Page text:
While living in Los Angeles is much cheaper than San Francisco, the fact remains that it’s still a costly place to live. And, more importantly, to do business. I left SF when I realized that opening a bakery there was going to be cost-prohibitive (especially since just living there was!) and while I thought LA might be the permanent (or semi-permanent) landing spot, my eyes havestarted to wander. Part of what used to turn me off about LA – the traffic, the size, the impersonality – is still bothersome, but the closeness to family and friends, and basking in the beautiful weather, has been great. And that’s what makes looking to leave harder.
So, as I consider possible next stops, I have a few important criteria: it should be a food-loving town; it should be a walkable town; it should be relatively close to LA; it can’t snow; and it should be significantly cheaper. Now, I understand that a place meeting all of these criteria would be utopian and, in all likelihood, not very cheap. After all, who wouldn’t want to live there?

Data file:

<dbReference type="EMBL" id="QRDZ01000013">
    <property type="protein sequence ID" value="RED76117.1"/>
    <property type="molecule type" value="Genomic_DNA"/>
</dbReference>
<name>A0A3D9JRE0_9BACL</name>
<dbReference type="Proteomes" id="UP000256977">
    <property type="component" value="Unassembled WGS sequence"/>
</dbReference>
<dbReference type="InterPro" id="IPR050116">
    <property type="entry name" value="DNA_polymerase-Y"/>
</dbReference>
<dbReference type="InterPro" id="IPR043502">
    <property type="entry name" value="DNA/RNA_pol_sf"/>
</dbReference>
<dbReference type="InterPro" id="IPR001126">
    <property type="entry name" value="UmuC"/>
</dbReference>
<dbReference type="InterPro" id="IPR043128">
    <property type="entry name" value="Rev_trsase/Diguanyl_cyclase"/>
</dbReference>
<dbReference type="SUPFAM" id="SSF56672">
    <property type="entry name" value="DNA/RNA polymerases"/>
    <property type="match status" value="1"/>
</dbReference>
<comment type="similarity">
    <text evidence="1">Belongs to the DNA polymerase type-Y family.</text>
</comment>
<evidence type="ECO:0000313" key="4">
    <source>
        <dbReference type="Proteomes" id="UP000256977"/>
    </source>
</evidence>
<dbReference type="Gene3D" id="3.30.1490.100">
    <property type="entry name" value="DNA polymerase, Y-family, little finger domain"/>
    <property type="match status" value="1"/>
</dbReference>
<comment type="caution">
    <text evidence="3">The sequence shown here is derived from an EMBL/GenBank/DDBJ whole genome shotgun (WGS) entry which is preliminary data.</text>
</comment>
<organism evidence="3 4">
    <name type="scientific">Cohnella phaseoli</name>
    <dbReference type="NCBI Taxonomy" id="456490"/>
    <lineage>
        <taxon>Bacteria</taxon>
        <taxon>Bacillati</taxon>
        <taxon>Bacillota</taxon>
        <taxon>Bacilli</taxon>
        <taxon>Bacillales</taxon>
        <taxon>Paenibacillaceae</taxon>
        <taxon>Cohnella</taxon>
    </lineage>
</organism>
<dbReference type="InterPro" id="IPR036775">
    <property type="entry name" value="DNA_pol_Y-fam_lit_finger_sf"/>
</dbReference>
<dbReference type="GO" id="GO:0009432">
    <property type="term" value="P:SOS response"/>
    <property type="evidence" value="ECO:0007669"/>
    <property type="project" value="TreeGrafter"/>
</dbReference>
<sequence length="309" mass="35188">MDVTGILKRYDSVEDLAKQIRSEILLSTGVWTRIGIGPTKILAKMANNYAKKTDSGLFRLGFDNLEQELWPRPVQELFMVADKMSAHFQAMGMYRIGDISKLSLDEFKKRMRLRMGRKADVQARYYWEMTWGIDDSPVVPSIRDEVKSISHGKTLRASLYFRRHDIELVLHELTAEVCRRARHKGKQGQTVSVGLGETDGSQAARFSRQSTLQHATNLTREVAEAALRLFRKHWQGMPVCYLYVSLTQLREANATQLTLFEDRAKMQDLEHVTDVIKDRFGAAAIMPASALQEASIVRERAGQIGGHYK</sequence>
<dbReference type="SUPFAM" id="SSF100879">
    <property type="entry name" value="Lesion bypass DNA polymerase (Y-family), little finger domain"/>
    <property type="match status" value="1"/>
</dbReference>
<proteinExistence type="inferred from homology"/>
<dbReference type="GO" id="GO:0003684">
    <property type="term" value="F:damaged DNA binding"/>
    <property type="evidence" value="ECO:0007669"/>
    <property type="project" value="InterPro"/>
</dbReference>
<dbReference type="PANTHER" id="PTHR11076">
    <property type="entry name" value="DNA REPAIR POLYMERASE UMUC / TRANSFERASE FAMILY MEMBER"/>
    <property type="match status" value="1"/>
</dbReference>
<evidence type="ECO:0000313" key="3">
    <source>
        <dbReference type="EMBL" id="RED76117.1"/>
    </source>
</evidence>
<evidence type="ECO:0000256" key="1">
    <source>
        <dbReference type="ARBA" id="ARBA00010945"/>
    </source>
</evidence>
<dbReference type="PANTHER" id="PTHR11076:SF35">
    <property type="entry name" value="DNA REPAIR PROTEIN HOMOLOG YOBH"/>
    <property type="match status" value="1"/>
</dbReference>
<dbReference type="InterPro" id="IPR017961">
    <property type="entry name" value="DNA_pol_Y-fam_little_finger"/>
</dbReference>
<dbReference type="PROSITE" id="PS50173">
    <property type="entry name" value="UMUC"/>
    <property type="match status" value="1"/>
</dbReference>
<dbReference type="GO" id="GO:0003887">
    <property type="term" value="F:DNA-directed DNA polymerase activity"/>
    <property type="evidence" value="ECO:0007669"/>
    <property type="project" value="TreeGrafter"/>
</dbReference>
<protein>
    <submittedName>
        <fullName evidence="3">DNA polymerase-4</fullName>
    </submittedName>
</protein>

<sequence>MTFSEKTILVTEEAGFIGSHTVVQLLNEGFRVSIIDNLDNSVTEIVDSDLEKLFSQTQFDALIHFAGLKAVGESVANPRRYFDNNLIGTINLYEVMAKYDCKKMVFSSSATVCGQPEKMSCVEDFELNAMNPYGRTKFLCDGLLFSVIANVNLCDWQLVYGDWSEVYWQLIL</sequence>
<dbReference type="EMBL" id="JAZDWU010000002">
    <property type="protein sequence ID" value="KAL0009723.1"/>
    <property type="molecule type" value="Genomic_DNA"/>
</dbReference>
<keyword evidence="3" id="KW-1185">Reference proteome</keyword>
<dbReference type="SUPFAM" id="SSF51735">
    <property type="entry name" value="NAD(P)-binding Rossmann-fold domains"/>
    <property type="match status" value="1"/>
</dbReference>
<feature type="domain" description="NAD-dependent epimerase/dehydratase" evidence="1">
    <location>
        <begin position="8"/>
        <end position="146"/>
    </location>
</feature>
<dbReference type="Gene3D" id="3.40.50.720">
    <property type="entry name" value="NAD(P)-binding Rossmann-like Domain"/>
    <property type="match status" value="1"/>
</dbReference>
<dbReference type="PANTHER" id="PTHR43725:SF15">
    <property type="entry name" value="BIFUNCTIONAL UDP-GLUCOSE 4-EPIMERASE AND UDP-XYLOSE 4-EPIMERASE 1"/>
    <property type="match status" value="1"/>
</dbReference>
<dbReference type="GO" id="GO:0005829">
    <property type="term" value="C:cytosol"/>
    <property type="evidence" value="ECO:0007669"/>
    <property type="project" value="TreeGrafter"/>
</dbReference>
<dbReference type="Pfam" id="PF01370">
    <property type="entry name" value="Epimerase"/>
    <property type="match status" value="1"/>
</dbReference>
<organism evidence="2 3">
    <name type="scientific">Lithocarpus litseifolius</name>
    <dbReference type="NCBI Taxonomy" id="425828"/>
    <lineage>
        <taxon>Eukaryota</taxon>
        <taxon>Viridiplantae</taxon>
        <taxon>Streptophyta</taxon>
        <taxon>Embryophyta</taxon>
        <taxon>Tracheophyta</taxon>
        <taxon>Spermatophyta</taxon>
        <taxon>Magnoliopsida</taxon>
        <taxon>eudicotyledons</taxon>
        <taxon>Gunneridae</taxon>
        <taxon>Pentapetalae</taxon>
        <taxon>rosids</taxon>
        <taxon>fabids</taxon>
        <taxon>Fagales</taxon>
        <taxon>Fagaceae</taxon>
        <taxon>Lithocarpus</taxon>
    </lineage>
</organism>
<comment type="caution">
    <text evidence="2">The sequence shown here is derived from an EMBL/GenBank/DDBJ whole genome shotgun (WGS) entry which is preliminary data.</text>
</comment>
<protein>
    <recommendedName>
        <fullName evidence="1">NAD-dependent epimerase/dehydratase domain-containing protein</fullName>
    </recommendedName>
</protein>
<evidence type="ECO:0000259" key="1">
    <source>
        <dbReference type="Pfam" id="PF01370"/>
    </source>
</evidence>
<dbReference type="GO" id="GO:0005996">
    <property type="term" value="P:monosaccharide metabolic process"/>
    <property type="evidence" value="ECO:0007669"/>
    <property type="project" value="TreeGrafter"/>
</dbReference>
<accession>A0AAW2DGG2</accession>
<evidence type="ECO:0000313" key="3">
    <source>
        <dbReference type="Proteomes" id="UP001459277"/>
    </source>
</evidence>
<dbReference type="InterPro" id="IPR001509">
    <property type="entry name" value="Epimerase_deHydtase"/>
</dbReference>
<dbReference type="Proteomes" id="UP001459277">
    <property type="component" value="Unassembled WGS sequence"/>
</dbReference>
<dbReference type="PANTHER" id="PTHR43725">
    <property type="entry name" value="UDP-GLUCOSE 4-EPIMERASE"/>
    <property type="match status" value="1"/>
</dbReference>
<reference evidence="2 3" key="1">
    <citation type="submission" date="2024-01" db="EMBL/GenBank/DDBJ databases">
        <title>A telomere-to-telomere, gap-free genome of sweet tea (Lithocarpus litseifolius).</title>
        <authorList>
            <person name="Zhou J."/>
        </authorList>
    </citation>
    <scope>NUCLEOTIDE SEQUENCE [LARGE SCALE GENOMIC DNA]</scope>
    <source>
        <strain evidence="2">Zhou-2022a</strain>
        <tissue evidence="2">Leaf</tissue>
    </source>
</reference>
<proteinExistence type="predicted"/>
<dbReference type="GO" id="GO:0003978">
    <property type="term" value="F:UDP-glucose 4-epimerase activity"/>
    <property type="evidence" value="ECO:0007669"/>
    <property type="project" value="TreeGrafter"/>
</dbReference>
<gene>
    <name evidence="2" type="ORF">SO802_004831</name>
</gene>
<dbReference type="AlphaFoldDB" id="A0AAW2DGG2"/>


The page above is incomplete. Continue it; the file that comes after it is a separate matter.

Beautiful sky awaits me on arrival at the Portland airport.
As September neared, I began to think more and more about the amazing food experiences I’d had multiple times at Smorgasburg LA (click here for a recap), and how I’d really like to be a part of it. When I first was exploring my return to LA last winter, Smorgasburg was accepting vendor applications in anticipation of their June, 2016 launch. I had considered submitting an application so that I could start something of my own on the side. However, considering it was a Sunday market and whatever job I ended up getting in LA would likely include working on the weekends, I cast it aside.
Fast forward about eight months, though, and everything was different. Plus, I knew two different people with booths at Smorgasburg and was able to pick their brains a little bit about what it was like to sell there. I felt like it was worth a shot, and so I sent in my application and crossed my fingers. In the meantime, I got back to my own recipe testing.
Babka one, after proofing, in a traditional loaf pan.
Babka one, cross-section.